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What is Bartacking?

Bartacking on jeans is used to reinforce pockets, zippers, button holes, and belt loops.
Safety harnesses are often heavily bartacked, because they must be strong and durable to prevent injury.
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  • Written By: Carrie Grosvenor
  • Edited By: Lucy Oppenheimer
  • Last Modified Date: 19 November 2014
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Bartacking is a type of reinforcement stitching used by the fabric and textile industries to fortify stress points in clothing, sporting equipment, uniforms, and a host of other products. The bar tack stitch is a tight zigzag pattern repeated perpendicularly over itself several times to make sewn products stronger, and resistant to tears or rips in the seams. Commercially, either a special bartacking machine or an industrial sewing machine with a bar tack attachment can be used for this purpose.

Stress points that require bartacking are the areas of a garment where normal wear will cause strain on the seams or fasteners. On a pair of jeans, for example, bartacking is used to reinforce pockets, zippers, crotch seams, button holes, and belt loops. All of these points are prone to added stress while being worn. Equipment such as slings and harnesses for rock climbing need to be safe and strong, and bartacking ensures that the seams will not fray or split while the equipment is in use. Government, military, and emergency service uniforms are heavily bar tacked, as are pieces of protective equipment like industrial aprons.

Most consumer garments that are commercially manufactured feature three rows of bartacking at each stress point. Safety equipment and sporting gear use at least five rows, and sometimes even more. Commercial descriptions of sporting equipment, for example, will include bartacking as a safety measure included in the design of the item.

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Bartacking can also be used by the home sewer or hobbyist. Items like quilts, which are made up of many different sections of fabric, benefit from bartacking to ensure durability. Replacing zippers on pants or jackets requires a bar tack stitch at the point where the replacement zipper is trimmed to fit the garment. While some home sewing machines are fitted with a bar tack attachment, this type of bartacking can be done by hand with a simple zigzag stitch repeated often and at an angle to ensure strength.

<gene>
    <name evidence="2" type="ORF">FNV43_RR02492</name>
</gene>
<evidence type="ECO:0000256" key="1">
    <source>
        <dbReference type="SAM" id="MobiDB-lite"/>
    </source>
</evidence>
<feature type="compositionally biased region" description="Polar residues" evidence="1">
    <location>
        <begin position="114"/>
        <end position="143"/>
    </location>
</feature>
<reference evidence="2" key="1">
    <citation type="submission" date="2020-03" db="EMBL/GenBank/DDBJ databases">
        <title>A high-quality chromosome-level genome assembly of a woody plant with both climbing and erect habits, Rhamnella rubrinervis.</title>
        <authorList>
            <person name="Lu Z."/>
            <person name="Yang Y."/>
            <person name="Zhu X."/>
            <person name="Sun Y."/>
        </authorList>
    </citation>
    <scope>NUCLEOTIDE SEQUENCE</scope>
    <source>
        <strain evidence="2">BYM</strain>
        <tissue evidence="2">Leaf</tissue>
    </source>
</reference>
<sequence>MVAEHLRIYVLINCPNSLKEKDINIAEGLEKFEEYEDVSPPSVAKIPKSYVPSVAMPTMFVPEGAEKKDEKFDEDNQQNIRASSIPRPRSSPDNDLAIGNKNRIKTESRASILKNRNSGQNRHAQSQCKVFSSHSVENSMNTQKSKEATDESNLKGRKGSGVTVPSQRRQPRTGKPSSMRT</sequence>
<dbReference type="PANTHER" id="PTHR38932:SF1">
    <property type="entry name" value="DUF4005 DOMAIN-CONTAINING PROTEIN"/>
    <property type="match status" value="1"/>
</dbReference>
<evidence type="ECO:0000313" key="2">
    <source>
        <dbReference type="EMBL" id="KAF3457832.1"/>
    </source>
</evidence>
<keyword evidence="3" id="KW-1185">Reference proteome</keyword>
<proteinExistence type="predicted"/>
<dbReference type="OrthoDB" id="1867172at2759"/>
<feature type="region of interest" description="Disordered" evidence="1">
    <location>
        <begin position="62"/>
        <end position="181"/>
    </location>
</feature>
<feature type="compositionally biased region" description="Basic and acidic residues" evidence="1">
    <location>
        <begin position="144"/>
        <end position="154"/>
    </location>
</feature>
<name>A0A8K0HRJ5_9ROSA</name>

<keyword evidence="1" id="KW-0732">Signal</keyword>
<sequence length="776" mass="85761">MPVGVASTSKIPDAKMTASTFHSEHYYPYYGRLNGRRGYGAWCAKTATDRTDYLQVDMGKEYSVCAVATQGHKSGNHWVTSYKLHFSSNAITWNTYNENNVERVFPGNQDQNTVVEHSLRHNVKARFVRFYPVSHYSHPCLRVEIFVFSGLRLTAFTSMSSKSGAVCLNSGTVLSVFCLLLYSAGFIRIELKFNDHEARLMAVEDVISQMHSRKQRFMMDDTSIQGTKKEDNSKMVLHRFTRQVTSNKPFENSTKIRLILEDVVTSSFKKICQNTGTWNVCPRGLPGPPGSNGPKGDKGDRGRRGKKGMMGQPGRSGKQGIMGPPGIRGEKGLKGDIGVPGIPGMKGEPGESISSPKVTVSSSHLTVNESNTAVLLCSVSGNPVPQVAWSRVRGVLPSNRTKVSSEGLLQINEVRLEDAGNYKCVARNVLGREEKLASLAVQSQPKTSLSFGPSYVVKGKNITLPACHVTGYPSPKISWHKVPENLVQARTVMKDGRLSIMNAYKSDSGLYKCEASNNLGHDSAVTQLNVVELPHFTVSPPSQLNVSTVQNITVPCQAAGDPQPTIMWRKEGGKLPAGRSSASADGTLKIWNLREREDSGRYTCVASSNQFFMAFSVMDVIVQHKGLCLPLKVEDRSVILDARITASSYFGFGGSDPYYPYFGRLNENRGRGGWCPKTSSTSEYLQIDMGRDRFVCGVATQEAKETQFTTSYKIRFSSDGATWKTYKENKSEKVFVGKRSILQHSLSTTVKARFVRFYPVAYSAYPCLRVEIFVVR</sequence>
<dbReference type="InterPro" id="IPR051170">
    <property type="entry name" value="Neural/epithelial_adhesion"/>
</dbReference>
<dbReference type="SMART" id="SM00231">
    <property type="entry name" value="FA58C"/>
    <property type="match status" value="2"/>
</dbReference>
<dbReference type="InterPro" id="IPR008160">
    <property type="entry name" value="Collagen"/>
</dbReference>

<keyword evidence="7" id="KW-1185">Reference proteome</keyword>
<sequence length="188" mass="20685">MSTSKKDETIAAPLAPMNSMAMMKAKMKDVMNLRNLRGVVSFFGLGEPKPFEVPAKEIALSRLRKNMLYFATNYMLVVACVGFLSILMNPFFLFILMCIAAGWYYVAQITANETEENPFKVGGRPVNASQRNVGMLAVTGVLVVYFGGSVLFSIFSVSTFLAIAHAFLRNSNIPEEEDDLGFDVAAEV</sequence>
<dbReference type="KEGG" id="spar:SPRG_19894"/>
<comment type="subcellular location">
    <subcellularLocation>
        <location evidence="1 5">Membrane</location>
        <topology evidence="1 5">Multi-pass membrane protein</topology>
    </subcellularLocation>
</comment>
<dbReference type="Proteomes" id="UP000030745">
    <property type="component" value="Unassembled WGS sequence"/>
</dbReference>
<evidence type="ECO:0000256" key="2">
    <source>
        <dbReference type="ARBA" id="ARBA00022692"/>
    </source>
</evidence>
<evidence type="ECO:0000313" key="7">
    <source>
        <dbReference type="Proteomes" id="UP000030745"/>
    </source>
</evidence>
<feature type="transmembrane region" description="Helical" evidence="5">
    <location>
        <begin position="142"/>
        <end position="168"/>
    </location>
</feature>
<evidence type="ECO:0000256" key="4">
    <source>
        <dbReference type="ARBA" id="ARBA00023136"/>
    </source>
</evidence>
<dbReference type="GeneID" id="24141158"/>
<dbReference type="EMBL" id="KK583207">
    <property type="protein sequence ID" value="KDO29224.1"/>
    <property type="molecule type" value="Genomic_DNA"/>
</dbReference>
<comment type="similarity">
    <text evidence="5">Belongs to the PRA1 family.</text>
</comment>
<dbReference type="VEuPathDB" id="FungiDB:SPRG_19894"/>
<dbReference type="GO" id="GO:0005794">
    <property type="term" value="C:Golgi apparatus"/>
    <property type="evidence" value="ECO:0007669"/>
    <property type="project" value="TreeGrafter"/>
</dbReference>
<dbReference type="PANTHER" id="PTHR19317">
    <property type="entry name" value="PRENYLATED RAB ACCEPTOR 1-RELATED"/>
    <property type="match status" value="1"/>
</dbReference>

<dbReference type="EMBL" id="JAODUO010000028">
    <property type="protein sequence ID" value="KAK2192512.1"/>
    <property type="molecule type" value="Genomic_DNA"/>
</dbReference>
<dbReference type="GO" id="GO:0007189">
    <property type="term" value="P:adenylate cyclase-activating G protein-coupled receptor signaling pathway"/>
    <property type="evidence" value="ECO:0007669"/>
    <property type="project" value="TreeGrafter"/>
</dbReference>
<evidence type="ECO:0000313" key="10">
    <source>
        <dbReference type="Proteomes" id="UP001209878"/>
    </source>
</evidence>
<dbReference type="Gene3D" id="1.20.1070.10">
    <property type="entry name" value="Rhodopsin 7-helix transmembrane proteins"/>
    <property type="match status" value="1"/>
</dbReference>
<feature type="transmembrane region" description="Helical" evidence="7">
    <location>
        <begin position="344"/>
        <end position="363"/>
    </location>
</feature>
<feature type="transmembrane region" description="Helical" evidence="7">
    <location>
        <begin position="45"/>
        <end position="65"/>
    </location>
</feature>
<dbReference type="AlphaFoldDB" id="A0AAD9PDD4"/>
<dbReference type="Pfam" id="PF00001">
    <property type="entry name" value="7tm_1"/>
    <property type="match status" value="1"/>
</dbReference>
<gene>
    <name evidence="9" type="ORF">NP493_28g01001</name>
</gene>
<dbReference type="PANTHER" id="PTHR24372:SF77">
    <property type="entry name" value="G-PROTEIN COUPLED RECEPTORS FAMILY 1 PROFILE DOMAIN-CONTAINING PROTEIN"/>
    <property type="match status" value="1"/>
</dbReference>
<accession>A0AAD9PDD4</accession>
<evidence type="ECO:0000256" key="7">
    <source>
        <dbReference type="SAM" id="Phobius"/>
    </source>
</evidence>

If you want to see bartacking in action, take a look at the buttonhole on your pants. Not only is the entire hole stitched to deter fraying, but each end of the hole is also stitched several times over to ensure a strong hold without tearing. Any item with straps, such as backpacks and purses, also feature visible bartacking where the strap meets the main fabric.

Bartacking has become standard for any item that is sewn together. These additional stitches create durable and safe garments and gear that can withstand use and wear, giving additional value and peace of mind to consumers.

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KaBoom
Post 6

@LoriCharlie - I never realized how many different uses there are for bartacking either. However, I'm glad I found this out. I've been looking into buying a sewing machine, and I'm definitely going to get one with a bar tack attachment now.

I've actually seen a few sewing machine models advertised with bar tack attachments, and they weren't much more expensive than other sewing machines. I think I would probably use a bar tack attachment more than enough to make up for any extra cost.

LoriCharlie
Post 5

I've heard of bartacking before, but only in the context of jeans. I had no idea how many other items feature bartacking! I suppose I shouldn't be surprised though. Bartacking is very strong, and there are a lot of sewn items that are meant to withstand rough handling and hold a lot of weight.

Ted41
Post 4

@Monika - I don't blame her! I find hand sewing to be pretty tedious anyway, and that's just a normal stitch. I can't imagine doing bartacking by hand on all the different parts of a pair of jeans that need it. When everything is said and done, it would probably be more cost effective (when you take your time into consideration) to just buy a pair of jeans!

I suppose you could make yourself a pair of jeans and omit the bartacking, but I'm pretty partial to the way the stitching looks on bartack jeans.

Monika
Post 3

My mom likes to sew, and a few years ago, she attempted to make herself a pair of jeans. She doesn't have a bartack machine, and her sewing machine doesn't do a bartack stitch. So she did all the bartacking by hand!

She said it was so tedious, she may never make another pair of jeans again!

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